ANNOUNCER: We present Clement Freud, Peter Jones, Derek Nimmo and Kenneth Williams in Just A Minute. And as the Minute Waltz fades away, here to tell you about it is our chairman, Nicholas Parsons.

NICHOLAS PARSONS: Thank you, thank you very much, hello and welcome once again to Just A Minute. And as you've just heard from our announcer Sheila Tracey this week on our show we have our four regular panelists, our four male chauvinistic panelists. And they're going to try and compete as usual against each other without hesittaion, without repetition and without deviating from the subject which I will give them, trying to talk for Just A Minute. So who better of course than Kenneth? A lovely subject to set off...


NP: And you've challenged already Clement Freud, why have you challenged?

CLEMENT FREUD: Well I was going to suggest I was better than Kenneth Williams, Peter Jones is better than Kenneth Williams, Derek Nimmo I thought was better than Kenneth Williams....

NP: And Kenneth Williams also thinks he is! So I think we'll still start with Kenneth Williams. So Kenneth the subject is bath night. So I know you're very keen on cleaning your own windows. And will you tell us something what happens on bath night in Just A Minute starting now.

KENNETH WILLIAMS: I did arrive actually in Bath at night and it was raining. And the motorcar deposited me outside this hotel. I was shown into a bedroom which I can only describe as a complete shambles! And I rang down to the manager. He said "what is it?" I said "Look at that bed! Disgraceful! A woman's nightdress!" He said "There's nothing in that." I said, "no, that's the trouble!" And I noticed of course Georgian elegant architecture and this brown tinted stone for which the city is famous. And I'm told some baths which contain mineral nutrients. You lay in them apparently and get all...


KW: What happened?

NP: Clement Freud has challenged. Clement what is your challenge?

CF: Deviation.

NP: Why?

CF: I'm afraid they were closed just the other day.

NP: Yes but he was talking about when he went to Bath, wasn't he? It was Bath night.

KW: Yes! That's right Nicholas! That's a very good point! You see? Yes!

NP: He wasn't referring to the fact that it was now! He said he was there...

KW: That's right! I was there...

NP: Oh shut up! I'm supporting you Kenneth!

KW: Yes! Very good point you made!

NP: Well of course you would agree if I'm speaking in your favour! So Kenneth I disagree with the challenge. You get a point for that. You keep the subject and there are 17 seconds left, bath night, starting now.

KW: The other thing I noticed in Bath on that night...


NP: Derek Nimmo has challenged.

DEREK NIMMO: Repetition of noticed.

NP: Yes you noticed something else before.

KW: Well I was going to say something quite interesting! Now you've just ruined it! Well we'll just see how interesting you are on baths!

NP: Well all right! We'll find out! Derek Nimmo has a correct challenge, a point for that, and 15 seconds starting now.

DN: I generally run about four and a half inches of water into my bath. And then I climb in with my little rubber duck which I play with all the time whilst I'm abluting. I have some rather nice pretty pink soap in the shape of Donald Duck which I rub my...


NP: Clement Freud has challenged.

CF: Repetition of duck.

NP: Yes.

DN: I had one at the beginning, I wanted to say Mickey Mouse, it would have been much easier!

NP: Clement that's a correct challenge and you've got in with one and a half seconds to go on the subject of bath night starting now.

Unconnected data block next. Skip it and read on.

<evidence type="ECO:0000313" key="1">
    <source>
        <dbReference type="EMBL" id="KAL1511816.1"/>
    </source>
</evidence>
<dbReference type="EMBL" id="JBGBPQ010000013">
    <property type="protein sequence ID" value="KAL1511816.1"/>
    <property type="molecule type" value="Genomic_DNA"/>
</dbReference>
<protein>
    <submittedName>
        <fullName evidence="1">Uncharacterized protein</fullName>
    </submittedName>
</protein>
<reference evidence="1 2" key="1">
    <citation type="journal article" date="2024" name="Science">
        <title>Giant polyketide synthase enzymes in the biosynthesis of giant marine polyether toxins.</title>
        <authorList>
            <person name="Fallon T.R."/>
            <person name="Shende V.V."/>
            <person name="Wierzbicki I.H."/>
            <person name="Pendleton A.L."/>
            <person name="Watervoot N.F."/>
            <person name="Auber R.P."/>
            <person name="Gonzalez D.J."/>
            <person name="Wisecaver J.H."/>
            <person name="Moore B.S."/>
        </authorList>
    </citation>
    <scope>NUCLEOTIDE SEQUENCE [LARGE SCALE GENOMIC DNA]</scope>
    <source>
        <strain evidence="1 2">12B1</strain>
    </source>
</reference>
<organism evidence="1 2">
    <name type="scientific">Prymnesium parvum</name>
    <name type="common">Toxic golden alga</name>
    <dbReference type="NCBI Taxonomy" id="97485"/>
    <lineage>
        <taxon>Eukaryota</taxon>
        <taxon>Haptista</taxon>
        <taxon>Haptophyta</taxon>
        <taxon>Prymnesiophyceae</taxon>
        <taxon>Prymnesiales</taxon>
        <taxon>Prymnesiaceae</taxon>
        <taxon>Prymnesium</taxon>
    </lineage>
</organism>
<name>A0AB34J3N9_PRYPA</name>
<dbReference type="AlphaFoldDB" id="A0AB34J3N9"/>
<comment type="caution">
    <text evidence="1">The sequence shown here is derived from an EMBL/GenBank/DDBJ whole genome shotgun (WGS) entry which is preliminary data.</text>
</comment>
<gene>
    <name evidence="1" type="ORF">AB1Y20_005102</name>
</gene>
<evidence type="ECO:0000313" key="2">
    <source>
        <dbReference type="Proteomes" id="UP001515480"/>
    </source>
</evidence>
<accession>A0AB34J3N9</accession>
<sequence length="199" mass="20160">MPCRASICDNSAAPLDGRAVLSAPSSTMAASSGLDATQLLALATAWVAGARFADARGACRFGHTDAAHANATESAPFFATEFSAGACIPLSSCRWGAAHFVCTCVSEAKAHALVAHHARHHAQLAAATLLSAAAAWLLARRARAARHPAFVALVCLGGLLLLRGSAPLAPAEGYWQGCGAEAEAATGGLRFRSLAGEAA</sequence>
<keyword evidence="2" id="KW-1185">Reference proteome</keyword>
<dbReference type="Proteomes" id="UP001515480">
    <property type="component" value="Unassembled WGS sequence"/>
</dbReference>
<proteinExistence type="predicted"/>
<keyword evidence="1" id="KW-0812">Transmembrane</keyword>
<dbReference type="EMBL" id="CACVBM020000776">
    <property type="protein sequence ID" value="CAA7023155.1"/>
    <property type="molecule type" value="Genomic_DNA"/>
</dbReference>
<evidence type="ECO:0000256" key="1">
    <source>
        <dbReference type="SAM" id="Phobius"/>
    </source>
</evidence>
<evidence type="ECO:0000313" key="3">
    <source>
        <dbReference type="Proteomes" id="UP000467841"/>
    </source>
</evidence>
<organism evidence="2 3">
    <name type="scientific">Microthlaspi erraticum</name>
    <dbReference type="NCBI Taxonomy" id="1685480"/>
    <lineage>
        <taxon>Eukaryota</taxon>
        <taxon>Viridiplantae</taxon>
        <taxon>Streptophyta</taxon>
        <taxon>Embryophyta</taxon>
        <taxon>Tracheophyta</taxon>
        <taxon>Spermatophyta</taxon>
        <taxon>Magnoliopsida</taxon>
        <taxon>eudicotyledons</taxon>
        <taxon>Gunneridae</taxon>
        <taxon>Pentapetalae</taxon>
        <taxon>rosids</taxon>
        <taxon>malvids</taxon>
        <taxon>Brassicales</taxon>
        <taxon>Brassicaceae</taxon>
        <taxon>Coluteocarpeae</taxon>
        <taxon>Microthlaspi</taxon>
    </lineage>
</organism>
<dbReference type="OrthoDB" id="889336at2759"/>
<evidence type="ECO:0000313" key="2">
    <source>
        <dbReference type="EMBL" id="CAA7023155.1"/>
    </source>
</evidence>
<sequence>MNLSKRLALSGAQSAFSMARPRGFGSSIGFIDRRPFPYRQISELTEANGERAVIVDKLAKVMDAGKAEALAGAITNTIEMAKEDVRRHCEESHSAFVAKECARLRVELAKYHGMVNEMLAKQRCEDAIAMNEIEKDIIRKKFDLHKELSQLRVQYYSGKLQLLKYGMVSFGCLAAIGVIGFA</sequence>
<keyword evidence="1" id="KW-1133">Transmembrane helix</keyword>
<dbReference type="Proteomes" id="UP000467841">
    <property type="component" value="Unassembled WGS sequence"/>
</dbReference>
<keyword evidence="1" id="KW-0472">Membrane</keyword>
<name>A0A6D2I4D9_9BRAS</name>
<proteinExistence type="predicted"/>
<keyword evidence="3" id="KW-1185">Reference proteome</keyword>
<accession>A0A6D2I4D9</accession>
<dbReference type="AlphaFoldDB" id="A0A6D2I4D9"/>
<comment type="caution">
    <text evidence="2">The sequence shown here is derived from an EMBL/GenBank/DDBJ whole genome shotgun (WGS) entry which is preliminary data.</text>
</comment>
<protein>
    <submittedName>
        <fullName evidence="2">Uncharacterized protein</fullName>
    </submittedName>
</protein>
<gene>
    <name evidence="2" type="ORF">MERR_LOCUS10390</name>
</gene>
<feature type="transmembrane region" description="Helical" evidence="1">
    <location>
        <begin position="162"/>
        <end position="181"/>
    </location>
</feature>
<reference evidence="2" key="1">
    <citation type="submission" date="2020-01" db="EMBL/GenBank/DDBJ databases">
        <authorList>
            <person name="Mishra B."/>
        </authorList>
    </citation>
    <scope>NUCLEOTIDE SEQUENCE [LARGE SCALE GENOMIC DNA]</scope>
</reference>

CF: Tuesday or Wednesday.


NP: Well when Ian Messiter blows his whistle it tells us that 60 seconds are up and whoever is speaking at that moment gains an extra point. It was Clement Freud and um, he's in the lead. But he didn't get a point before Ian?

IAN MESSITER: He got one for scoring and he got one for...

NP: Oh of course yes! So he's got two points at the end of that round and he's in the lead. Derek Nimmo, will you begin the next round. The subject is squash. Will you tell us something about that in Just A Minute starting now.

DN: Squash is a rather nice little vegetable. Rather like a marrow I suppose. That one sometimes eats in Africa and other countries. And you put it on the plate and if you hollow the inside and jolly nice it is particularly if you're drinking with orange squash, the drink of cordial which I often consume...


NP: Kenneth Williams.

KW: You drink it with, which is a drink, two drinks.

NP: Two drinks, I'm sorry. So Kenneth... Kenneth restrain yourself a little please! The audience are already with you! And you have 45 seconds, you have the subject of squash, starting now.

KW: I heard about this quite recently from a young boy who said that his school had allowed them to go and play squash. And he showed me the various marks on his pants...


NP: Peter Jones.

PETER JONES: Hesitation.

NP: Yes I think there was a hesitation there. Peter nice to hear from you...

PJ: Thank you very much.

KW: I don't think it's nice to hear from him! Should shut his great mouth!

PJ: I was very disappointed I wasn't able to say something about bath night!

KW: You've done the same to me! You've taken advantage!

NP: Kenneth...

KW: I could tell you what goes on behind the curtains!

NP: We'll get back to Just A Minute, the subject is squash and Peter Jones you have it. And there are 36 seconds left starting now.

PJ: You can make a very good squash if you get a few lemons or oranges or other citrus fruit. Cut them up into smallish pieces and pour boiling water over them with some added sugar. If you leave these to cool on steep. Put them in the refrigerator. They get really very cold indeed. There is nothing more refreshing than this particular type of squash on a lovely summer's day as we enjoyed this past year! And there is another type of squash which can be made by crystals. You add these to other liquids...


NP: And Derek Nimmo has challenged.

DN: Repetition, repetition of add.

NP: Yes! What a pity because...

PJ: A three letter word!

NP: But a very positive one. And again someone's got in with one and a half seconds to go. It was Derek Nimmo, he has the subject of squash, a correct challenge and one and a half seconds starting now.

DN: I climbed on the Underground and a most frightful squash it was!